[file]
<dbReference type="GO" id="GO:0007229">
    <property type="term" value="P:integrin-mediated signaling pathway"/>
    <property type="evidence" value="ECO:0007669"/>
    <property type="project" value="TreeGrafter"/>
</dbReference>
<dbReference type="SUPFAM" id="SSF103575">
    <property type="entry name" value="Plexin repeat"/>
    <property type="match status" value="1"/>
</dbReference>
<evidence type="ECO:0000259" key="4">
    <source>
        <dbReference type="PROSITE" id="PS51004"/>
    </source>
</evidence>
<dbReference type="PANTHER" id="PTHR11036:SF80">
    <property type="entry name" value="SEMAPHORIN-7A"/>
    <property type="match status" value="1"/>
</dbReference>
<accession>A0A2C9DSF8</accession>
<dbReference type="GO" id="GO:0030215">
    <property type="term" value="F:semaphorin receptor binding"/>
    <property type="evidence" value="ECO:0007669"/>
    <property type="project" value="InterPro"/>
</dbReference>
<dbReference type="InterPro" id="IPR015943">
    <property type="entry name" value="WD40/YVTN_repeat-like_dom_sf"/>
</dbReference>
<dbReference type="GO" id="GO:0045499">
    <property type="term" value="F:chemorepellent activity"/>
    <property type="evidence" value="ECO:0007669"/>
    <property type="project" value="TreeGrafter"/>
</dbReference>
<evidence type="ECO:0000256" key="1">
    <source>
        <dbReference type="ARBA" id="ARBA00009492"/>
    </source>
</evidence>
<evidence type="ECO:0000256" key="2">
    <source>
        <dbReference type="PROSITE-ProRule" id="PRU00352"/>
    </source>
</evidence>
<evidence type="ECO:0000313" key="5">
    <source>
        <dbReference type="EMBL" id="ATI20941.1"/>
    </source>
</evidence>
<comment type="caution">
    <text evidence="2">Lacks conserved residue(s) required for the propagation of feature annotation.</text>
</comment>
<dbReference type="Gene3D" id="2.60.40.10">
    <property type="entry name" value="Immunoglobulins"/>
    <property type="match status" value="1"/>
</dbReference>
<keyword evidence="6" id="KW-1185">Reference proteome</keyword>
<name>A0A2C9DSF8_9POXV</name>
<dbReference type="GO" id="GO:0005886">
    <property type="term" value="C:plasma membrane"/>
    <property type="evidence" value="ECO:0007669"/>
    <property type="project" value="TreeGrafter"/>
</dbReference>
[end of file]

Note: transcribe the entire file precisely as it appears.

<dbReference type="GO" id="GO:0007229">
    <property type="term" value="P:integrin-mediated signaling pathway"/>
    <property type="evidence" value="ECO:0007669"/>
    <property type="project" value="TreeGrafter"/>
</dbReference>
<dbReference type="SUPFAM" id="SSF103575">
    <property type="entry name" value="Plexin repeat"/>
    <property type="match status" value="1"/>
</dbReference>
<evidence type="ECO:0000259" key="4">
    <source>
        <dbReference type="PROSITE" id="PS51004"/>
    </source>
</evidence>
<dbReference type="PANTHER" id="PTHR11036:SF80">
    <property type="entry name" value="SEMAPHORIN-7A"/>
    <property type="match status" value="1"/>
</dbReference>
<accession>A0A2C9DSF8</accession>
<dbReference type="GO" id="GO:0030215">
    <property type="term" value="F:semaphorin receptor binding"/>
    <property type="evidence" value="ECO:0007669"/>
    <property type="project" value="InterPro"/>
</dbReference>
<dbReference type="InterPro" id="IPR015943">
    <property type="entry name" value="WD40/YVTN_repeat-like_dom_sf"/>
</dbReference>
<dbReference type="GO" id="GO:0045499">
    <property type="term" value="F:chemorepellent activity"/>
    <property type="evidence" value="ECO:0007669"/>
    <property type="project" value="TreeGrafter"/>
</dbReference>
<evidence type="ECO:0000256" key="1">
    <source>
        <dbReference type="ARBA" id="ARBA00009492"/>
    </source>
</evidence>
<evidence type="ECO:0000256" key="2">
    <source>
        <dbReference type="PROSITE-ProRule" id="PRU00352"/>
    </source>
</evidence>
<evidence type="ECO:0000313" key="5">
    <source>
        <dbReference type="EMBL" id="ATI20941.1"/>
    </source>
</evidence>
<comment type="caution">
    <text evidence="2">Lacks conserved residue(s) required for the propagation of feature annotation.</text>
</comment>
<dbReference type="Gene3D" id="2.60.40.10">
    <property type="entry name" value="Immunoglobulins"/>
    <property type="match status" value="1"/>
</dbReference>
<keyword evidence="6" id="KW-1185">Reference proteome</keyword>
<name>A0A2C9DSF8_9POXV</name>
<dbReference type="GO" id="GO:0005886">
    <property type="term" value="C:plasma membrane"/>
    <property type="evidence" value="ECO:0007669"/>
    <property type="project" value="TreeGrafter"/>
</dbReference>